3 Links I Love: Norwegian Keeps Going, An Expensive A380 Move, Pleasures of Plane Spotting

Air France, Links I Love

This week’s featured link

Norwegian doubles 2019 underlying operating result before ownership costs and achieves cost-reduction targetNorwegian Press Release
Even though Norwegian has released its most recent results, I’m not going to write them up because it’s just more of the same. The airline continues to try to turn the corner and become profitable, and it’s the same story as last quarter. What really matters is… does Norwegian have enough cash to survive the winter? Things do look more encouraging with cash rising to NOK 3.096 billion (~$335 million) at the end of last year from NOK 2.934 billion the year prior at the beginning of the quarter, but the airline is far from out of the woods. Cash is king right now, but that debt is going to be crushing down the line if things don’t improve.

Video of the Week: It’s a bird! It’s a plane! No wait, it’s two braces. Despite the snark, I actually like Aegean’s new branding and the onboard touches that incorporate the look.

Two for the road

Air France-KLM takes €126m charge for A380 withdrawalFlightGlobal
There isn’t much sadder than seeing a young airplane head to the graveyard… except seeing an airline take a huge charge to make it happen. Air France has already retired the first of its 10 A380s, and the rest will be gone within 2 years. When a French company takes a big charge to retire an Airbus airplane, you know things are not going well for that aircraft type.

The Pleasures of Plane Spotting at the Proud BirdLos Angeles Magazine
I love a good article from a non-avgeek talking about the joys of planespotting.

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13 comments on “3 Links I Love: Norwegian Keeps Going, An Expensive A380 Move, Pleasures of Plane Spotting

  1. I’ll add that I found the Q4 video presentation interesting. One interesting point from that: the 1.69 billion NOK net loss included a 1 billion NOK charge for grounding of the 737 MAX and a 750 million charge for Rolls Royce engine problems on Dreamliners. Negotiations for compensation with Boeing are ongoing. As for Dreamliner engine issues, the CFO stated, “We have found a solution with [Rolls Royce] with regards to compensation. It’s not a fantastic solution, but it’s a solution we can live with.”

    The new CEO was asked about how to make long haul profitable. His answer: “I don’t have the answer on what turns long haul profitable. I just see what Norwegian has done is interesting. Trying to get low costs succeeding on long haul, nobody [has] proven that business model yet, but I see a lot of opportunities that we can do on short term, but then we also need, of course, to think long term, what kind of strategy will bring this to profitability.”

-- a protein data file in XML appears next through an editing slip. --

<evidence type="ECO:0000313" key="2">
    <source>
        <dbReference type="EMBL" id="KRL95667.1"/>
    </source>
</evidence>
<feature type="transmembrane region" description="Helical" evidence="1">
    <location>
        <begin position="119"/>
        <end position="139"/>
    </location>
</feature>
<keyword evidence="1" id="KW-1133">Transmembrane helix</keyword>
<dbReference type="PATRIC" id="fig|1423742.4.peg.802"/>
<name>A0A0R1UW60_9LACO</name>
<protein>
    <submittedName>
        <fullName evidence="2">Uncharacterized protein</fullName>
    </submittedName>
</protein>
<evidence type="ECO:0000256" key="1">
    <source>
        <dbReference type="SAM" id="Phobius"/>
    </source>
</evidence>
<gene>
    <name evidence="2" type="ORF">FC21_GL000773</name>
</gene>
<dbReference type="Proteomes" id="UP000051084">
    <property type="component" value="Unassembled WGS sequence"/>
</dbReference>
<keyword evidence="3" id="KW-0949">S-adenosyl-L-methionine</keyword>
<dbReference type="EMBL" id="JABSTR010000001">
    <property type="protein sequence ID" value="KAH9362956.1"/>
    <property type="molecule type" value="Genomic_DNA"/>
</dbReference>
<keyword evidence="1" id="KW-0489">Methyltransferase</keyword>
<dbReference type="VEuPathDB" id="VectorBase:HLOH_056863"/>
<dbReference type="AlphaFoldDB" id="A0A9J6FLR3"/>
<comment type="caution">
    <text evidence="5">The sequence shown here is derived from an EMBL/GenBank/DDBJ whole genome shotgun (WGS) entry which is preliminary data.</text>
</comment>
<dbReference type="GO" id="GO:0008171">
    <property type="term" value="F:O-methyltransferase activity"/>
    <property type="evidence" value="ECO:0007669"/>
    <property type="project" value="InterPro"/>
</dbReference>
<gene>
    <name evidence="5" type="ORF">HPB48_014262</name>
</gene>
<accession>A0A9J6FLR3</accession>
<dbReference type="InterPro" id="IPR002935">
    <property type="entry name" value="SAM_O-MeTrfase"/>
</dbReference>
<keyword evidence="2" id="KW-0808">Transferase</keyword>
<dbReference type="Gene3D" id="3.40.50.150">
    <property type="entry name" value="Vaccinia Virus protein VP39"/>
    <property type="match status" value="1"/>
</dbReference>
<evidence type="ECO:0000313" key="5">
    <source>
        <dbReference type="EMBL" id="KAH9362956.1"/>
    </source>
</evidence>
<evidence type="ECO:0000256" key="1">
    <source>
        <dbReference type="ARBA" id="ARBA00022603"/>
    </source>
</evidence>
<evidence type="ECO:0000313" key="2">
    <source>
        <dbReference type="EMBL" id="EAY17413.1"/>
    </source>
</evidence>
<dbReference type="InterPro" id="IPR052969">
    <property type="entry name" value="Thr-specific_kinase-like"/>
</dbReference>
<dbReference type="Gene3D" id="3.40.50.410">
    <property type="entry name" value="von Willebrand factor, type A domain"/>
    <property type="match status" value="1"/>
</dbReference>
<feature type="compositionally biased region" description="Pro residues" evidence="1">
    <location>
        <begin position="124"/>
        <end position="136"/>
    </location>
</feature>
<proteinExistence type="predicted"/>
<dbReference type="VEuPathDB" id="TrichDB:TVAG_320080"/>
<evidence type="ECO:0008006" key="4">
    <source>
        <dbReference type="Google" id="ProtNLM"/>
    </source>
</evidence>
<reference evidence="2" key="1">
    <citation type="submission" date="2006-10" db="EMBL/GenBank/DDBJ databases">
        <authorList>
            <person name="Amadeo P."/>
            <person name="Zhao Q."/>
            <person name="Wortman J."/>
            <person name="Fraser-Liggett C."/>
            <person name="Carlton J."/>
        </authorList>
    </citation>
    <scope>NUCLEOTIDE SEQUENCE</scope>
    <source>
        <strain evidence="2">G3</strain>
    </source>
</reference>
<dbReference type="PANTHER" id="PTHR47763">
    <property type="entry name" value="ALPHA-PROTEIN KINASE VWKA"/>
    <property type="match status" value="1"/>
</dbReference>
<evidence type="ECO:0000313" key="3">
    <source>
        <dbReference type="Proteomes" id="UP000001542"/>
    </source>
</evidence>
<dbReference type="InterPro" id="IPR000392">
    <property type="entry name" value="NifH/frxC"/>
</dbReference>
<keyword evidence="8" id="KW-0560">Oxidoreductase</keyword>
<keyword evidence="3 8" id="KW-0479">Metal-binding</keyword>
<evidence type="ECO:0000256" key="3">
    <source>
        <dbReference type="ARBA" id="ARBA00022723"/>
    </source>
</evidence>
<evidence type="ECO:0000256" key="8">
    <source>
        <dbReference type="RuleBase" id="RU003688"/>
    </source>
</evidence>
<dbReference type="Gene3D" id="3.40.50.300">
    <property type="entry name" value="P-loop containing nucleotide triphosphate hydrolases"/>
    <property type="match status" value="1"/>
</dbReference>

2. Waxing a bit philosophically, the A380 and 737MAX are examples that industry is a human endeavor. As such, mistakes are inevitable. Obviously, the key is to learn from them.

  3. Not surprising to see Norwegian do a little better as they stop doing things guaranteed to lose them money. It’ still a bit sad to see a CEO say he has no idea what to do with a part of a business he has inherited. “Shut it down” seems like the obvious answer, but maybe he’s willing to tinker for a while and see if there’s any opportunity.

    I still believe that Frontier will eventually be the Norwegian of America (if Spirit doesn’t buy them out). I just don’t think they have found a business model that works. It’s just not as horrific a model as transatlantic low cost. In general, I think conditions are a bit rough for continued expansion of budget airlines in the USA. Customers have gotten smarter about ancillary expenses, major competitors have learned new tricks on how to compete, and there are only so many markets to exploit. No business idea grows to the sky.

    1. I’ll give the CEO a pass for now. He had been on the job for 6 weeks at the time of his answer, and this is his first airline job. What is “refreshingly honest” now, won’t be so much in 6 months.

    2. Sincere question – why do you think Frontier hasn’t found a business model that works, while Spirit has been consistently profitable since 2007? Frontier is privately held, so our numbers there aren’t as good, but it was profitable in 2014-2016 according to the S-1 it filed in preparation for its 2017 IPO attempt.

      1. Frontier files Form 41 financials (like any significant carrier, public or private) with DOT. You can see them here: https://www.transtats.bts.gov/Tables.asp?DB_ID=135

        They are clearly quite profitable – though the Form 41 data includes writedowns and other things that a public company would generally regard as a “one-time” item in their financials (i.e. Form 41 financials tend to understate underlying profitability).

    3. Getting bought out by a competitor would probably be ideal way for Norwegian to ‘make money’ (think Virgin America).

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